LOUISVILLE, Ky. (WDRB) -- UofL Health is touting its use of an antibody treatment to help those who have tested positive for COVID-19 avoid serious illness.
Jerry Harden, a Spencer County man, was diagnosed with COVID-19 in December. Fearing that his diabetes could complicate the disease progression, his doctor recommended a new treatment.
It's called a bamlanivimab antibody infusion. Just hours after receiving it, Harden said his illness turned around.
"You sit there for an hour just to make sure you don't have any side effects," Harden said. "That next morning I woke up and just waking up my head was out of the fog. It's hard to explain what it does to you but I knew even before I got up that I was feeling a lot better."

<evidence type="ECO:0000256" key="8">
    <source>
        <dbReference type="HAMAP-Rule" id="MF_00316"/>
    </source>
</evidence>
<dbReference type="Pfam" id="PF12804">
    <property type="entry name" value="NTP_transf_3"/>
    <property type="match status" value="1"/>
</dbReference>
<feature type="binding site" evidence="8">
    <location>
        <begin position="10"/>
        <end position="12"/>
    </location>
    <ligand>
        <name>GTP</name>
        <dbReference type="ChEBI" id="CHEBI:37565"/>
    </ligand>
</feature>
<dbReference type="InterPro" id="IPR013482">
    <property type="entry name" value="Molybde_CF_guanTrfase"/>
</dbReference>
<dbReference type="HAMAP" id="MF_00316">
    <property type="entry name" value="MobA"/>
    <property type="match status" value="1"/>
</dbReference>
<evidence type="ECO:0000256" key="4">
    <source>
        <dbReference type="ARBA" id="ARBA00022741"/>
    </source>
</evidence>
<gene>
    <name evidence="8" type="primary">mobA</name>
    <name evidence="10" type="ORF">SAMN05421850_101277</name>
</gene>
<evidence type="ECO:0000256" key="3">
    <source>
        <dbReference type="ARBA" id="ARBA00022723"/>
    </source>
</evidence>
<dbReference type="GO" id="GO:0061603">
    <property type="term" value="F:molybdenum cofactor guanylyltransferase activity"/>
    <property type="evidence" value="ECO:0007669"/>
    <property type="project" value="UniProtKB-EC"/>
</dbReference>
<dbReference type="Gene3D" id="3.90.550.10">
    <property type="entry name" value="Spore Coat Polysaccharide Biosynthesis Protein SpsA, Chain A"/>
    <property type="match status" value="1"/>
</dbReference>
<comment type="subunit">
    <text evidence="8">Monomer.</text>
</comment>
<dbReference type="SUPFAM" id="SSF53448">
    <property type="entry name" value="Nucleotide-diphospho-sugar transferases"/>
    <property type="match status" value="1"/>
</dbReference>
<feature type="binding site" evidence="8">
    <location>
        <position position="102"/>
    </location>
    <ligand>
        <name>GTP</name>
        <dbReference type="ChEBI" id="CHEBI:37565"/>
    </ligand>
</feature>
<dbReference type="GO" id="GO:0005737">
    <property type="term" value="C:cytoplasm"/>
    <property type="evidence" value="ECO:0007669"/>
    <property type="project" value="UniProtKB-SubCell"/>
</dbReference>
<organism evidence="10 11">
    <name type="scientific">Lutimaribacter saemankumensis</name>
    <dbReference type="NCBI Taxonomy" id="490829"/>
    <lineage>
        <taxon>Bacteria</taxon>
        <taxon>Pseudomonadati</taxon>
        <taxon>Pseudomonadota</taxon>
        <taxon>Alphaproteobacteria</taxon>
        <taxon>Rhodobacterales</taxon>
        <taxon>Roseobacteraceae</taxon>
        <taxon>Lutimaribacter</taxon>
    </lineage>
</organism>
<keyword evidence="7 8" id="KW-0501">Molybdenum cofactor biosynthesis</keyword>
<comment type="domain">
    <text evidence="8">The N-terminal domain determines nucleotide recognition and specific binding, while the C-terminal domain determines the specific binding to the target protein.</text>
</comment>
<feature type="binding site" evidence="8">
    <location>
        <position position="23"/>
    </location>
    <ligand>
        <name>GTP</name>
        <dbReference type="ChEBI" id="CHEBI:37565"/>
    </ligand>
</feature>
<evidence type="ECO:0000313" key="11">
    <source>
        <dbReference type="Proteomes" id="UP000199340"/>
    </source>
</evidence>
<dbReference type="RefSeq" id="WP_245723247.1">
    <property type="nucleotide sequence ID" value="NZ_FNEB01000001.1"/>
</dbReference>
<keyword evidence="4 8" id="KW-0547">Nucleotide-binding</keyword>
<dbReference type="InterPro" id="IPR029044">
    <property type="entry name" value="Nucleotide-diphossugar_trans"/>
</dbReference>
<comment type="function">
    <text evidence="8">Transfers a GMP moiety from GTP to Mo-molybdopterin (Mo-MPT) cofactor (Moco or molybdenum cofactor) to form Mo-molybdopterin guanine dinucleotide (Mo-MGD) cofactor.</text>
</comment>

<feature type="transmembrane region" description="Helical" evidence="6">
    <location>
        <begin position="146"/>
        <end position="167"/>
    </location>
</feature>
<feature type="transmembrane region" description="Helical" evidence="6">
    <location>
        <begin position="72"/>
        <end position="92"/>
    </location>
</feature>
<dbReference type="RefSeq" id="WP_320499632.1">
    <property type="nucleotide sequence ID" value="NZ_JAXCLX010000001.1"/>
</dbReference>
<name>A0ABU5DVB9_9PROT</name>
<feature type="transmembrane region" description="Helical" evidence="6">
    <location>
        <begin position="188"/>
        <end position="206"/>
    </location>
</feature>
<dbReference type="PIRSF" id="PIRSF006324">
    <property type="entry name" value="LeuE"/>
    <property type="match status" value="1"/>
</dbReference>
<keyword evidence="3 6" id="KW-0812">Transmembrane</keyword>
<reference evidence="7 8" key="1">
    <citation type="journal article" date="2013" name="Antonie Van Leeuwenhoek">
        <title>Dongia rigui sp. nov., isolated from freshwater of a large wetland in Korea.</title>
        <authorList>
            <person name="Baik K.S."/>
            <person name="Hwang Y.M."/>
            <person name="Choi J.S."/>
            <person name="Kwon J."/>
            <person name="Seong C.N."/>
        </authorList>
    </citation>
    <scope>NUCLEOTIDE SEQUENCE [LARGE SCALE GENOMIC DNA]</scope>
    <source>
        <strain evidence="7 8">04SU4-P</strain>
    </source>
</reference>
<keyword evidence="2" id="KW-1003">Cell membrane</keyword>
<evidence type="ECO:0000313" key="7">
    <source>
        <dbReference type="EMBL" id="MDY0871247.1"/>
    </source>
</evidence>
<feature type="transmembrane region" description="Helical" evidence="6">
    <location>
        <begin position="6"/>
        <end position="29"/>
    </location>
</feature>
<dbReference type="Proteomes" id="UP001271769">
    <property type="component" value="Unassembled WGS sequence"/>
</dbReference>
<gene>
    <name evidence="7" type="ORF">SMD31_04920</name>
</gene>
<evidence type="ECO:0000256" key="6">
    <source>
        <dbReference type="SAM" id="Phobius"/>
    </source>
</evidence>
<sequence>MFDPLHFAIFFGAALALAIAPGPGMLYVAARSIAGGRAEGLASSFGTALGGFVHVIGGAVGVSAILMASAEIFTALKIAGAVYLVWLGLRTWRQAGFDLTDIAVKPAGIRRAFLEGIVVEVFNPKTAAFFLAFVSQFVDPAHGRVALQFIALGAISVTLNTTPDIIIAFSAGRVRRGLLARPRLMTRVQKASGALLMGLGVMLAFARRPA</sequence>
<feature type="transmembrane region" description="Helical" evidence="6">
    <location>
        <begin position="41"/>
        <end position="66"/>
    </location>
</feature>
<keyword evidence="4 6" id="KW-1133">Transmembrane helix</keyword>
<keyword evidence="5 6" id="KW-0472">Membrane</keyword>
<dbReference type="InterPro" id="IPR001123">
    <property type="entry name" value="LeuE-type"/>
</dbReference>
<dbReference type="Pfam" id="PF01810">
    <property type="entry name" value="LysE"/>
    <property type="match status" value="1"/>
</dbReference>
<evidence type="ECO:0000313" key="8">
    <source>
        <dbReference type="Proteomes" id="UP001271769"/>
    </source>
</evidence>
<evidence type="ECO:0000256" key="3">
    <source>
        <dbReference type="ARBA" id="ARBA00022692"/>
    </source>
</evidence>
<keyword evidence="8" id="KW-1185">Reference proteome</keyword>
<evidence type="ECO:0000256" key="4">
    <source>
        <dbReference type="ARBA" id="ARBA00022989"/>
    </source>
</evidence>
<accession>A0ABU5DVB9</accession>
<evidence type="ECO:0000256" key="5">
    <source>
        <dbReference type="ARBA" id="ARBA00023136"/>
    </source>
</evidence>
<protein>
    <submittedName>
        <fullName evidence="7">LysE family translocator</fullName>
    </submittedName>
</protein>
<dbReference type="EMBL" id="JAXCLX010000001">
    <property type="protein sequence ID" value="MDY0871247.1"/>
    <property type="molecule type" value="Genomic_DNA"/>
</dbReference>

The treatment, given through an IV drip, uses antibodies to target the spike protein on COVID-19 particles.
"The early studies showed that the viral load, especially by day 11, if you give it early enough was decreased, which is why it did help decrease hospitalizations and progression of disease," said Dr. Valerie Briones-Pryor with UofL Health.
Doctors said those who test positive for the virus should ask their primary care physician if they are eligible for the treatment.
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